Unless you've been living in the Himalayas, you know that huge numbers of Americans -- 46 million last year -- lack health insurance. By impressive majorities, Americans regard this as a moral stain. At the Democratic National Convention, Sen. Ted Kennedy echoed the view of many that health care is a "right" that demands universal insurance. This completely understandable view is, I think, utterly wrong. Take note, Barack Obama and John McCain.
The central health-care problem is not improving coverage. It's controlling costs. In 1960, health care accounted for $1 of every $20 spent in the U.S. economy; now that's $1 of every $6, and the Congressional Budget Office projects that it could be $1 of every $4 by 2025. Ponder that: a quarter of the U.S. economy devoted to health care. Would we be better off? Probably not. Countless studies have shown that many tests, surgeries and medical devices are either ineffective or unneeded. Greater health-care spending forfeits any superior moral claim on our wealth by slowly crowding out other national needs. For government, higher health costs threaten other programs -- schools, roads, defense, scientific research -- and put upward pressure on taxes. For workers, increasingly expensive insurance depresses take-home pay as employers funnel more compensation dollars into coverage. There's also a massive and undesirable income transfer from the young to the old, accomplished through taxes and the cross-subsidies of private insurance, because the old are the biggest users of medical care.
It is widely assumed that health care, like most aspects of American life, shamefully shortchanges the poor. This is less true than it seems. Economist Gary Burtless of the Brookings Institution recently discovered these astonishing data: On average, annual health spending per person -- from all private and government sources -- is equal for the poorest and the richest Americans. In 2003, it was $4,477 for the poorest fifth and $4,451 for the richest (see table).
Probably in no other area, notes Burtless, is spending so equal -- not in housing, clothes, transportation or anything. Why? One reason: Government already insures more than a quarter of the population, including many poor. Medicare covers the elderly; Medicaid, many of the poor and their children; SCHIP (State Children's Health Insurance Program), more children. Another reason is the skewing of health spending toward the very sick; 10 percent of patients account for two-thirds of spending. Regardless of income, people get thrust onto a conveyor belt of costly care: long hospital stays, many tests, therapies and surgeries.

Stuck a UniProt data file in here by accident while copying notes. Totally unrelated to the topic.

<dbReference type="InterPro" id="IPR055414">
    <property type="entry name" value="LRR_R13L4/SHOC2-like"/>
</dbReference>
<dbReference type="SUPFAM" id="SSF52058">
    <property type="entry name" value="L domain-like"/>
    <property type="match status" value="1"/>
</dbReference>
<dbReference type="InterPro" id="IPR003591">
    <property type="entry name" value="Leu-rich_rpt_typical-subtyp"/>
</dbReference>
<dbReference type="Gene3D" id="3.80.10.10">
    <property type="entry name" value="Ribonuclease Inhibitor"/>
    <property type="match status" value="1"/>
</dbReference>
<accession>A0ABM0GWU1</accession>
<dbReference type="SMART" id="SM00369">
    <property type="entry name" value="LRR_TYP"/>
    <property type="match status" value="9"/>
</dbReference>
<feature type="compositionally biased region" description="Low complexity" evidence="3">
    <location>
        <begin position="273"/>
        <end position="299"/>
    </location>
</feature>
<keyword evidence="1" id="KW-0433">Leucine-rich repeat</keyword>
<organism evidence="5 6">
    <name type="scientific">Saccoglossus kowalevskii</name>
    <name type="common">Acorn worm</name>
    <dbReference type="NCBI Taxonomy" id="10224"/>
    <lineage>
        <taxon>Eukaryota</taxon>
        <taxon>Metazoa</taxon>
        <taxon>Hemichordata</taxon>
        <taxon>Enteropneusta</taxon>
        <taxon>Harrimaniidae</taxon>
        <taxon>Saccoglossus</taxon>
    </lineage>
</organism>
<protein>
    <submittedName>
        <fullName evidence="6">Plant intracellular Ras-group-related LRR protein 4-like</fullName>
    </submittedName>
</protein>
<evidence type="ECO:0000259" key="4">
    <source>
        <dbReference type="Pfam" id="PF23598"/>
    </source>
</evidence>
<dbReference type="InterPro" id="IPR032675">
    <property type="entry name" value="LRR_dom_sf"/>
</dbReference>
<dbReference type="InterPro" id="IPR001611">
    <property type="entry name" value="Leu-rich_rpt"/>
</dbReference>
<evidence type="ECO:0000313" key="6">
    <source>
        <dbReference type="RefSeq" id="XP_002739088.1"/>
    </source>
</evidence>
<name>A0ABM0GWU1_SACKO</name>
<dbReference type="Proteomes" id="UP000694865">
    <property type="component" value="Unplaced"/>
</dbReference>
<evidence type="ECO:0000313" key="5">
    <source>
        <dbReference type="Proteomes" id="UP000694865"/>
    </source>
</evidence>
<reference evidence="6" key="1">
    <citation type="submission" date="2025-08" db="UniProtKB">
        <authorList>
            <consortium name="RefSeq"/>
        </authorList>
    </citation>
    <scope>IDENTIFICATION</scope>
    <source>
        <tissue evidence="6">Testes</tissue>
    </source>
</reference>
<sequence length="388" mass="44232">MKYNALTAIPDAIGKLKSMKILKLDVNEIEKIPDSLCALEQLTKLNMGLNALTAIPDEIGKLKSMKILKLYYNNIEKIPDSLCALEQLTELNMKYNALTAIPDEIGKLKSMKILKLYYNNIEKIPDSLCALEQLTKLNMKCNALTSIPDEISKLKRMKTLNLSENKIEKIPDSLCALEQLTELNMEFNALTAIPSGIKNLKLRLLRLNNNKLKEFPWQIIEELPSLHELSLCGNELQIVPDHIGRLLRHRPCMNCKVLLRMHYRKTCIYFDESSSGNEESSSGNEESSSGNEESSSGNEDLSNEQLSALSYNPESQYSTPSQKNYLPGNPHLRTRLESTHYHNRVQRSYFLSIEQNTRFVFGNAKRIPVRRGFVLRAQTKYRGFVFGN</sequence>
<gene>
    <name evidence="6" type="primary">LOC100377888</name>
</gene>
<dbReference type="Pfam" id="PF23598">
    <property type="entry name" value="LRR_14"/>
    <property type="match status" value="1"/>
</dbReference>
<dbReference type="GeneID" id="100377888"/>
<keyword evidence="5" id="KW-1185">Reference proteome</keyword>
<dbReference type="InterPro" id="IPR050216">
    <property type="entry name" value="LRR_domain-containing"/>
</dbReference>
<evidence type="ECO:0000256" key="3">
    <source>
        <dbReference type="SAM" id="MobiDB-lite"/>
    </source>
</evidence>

That includes the uninsured. In 2008, their care will cost about $86 billion, estimates a study for the Kaiser Family Foundation. The uninsured pay about $30 billion themselves; the rest is uncompensated. Of course, no sane person wants to be without health insurance, and the uninsured receive less care and, by some studies, suffer abnormally high death rates. But other studies suggest only minor disadvantages for the uninsured. One study compared the insured and uninsured after the onset of a chronic illness -- say, heart disease or diabetes. Outcomes differed little. After about six months, 20.4 percent of the insured and 20.9 percent of the uninsured judged themselves "better"; 32.2 percent of the insured and 35.2 percent of the uninsured rated themselves "worse." The rest saw no change.
The trouble with casting medical care as a "right" is that this ignores how open-ended the "right" should be and how fulfilling it might compromise other "rights" and needs. What makes people healthy or unhealthy are personal habits, good or bad (diet, exercise, alcohol and drug use); genetic makeup, lucky or unlucky; and age. Health care, no matter how lavishly provided, can only partly compensate for these individual differences.
There is a basic dilemma that most Americans refuse to acknowledge. What we all want for ourselves and our families -- access to unlimited care paid for by someone else -- may be ruinous for us as a society. The crying need now is not to insure all the uninsured. This would be expensive (an additional $123 billion a year, estimates the Kaiser study) and would provide modest health gains at best. Two- fifths of the uninsured are young (19 to 34) and relatively healthy.
The McCain and Obama health-care proposals, either impractical or undesirable, largely ignore the existing challenge of Medicare. By some studies, 30 percent of its spending may go to unneeded services. Medicare is so large that by altering how it operates, government can reshape the entire health-care system. This would require changes to encourage more electronic record-keeping, better case management, fewer dubious tests and procedures, and a fairer sharing of costs between the young and the old. The work would be unglamorous and probably unpopular. But if the next president can't do it, his presidency will fail in one fateful way.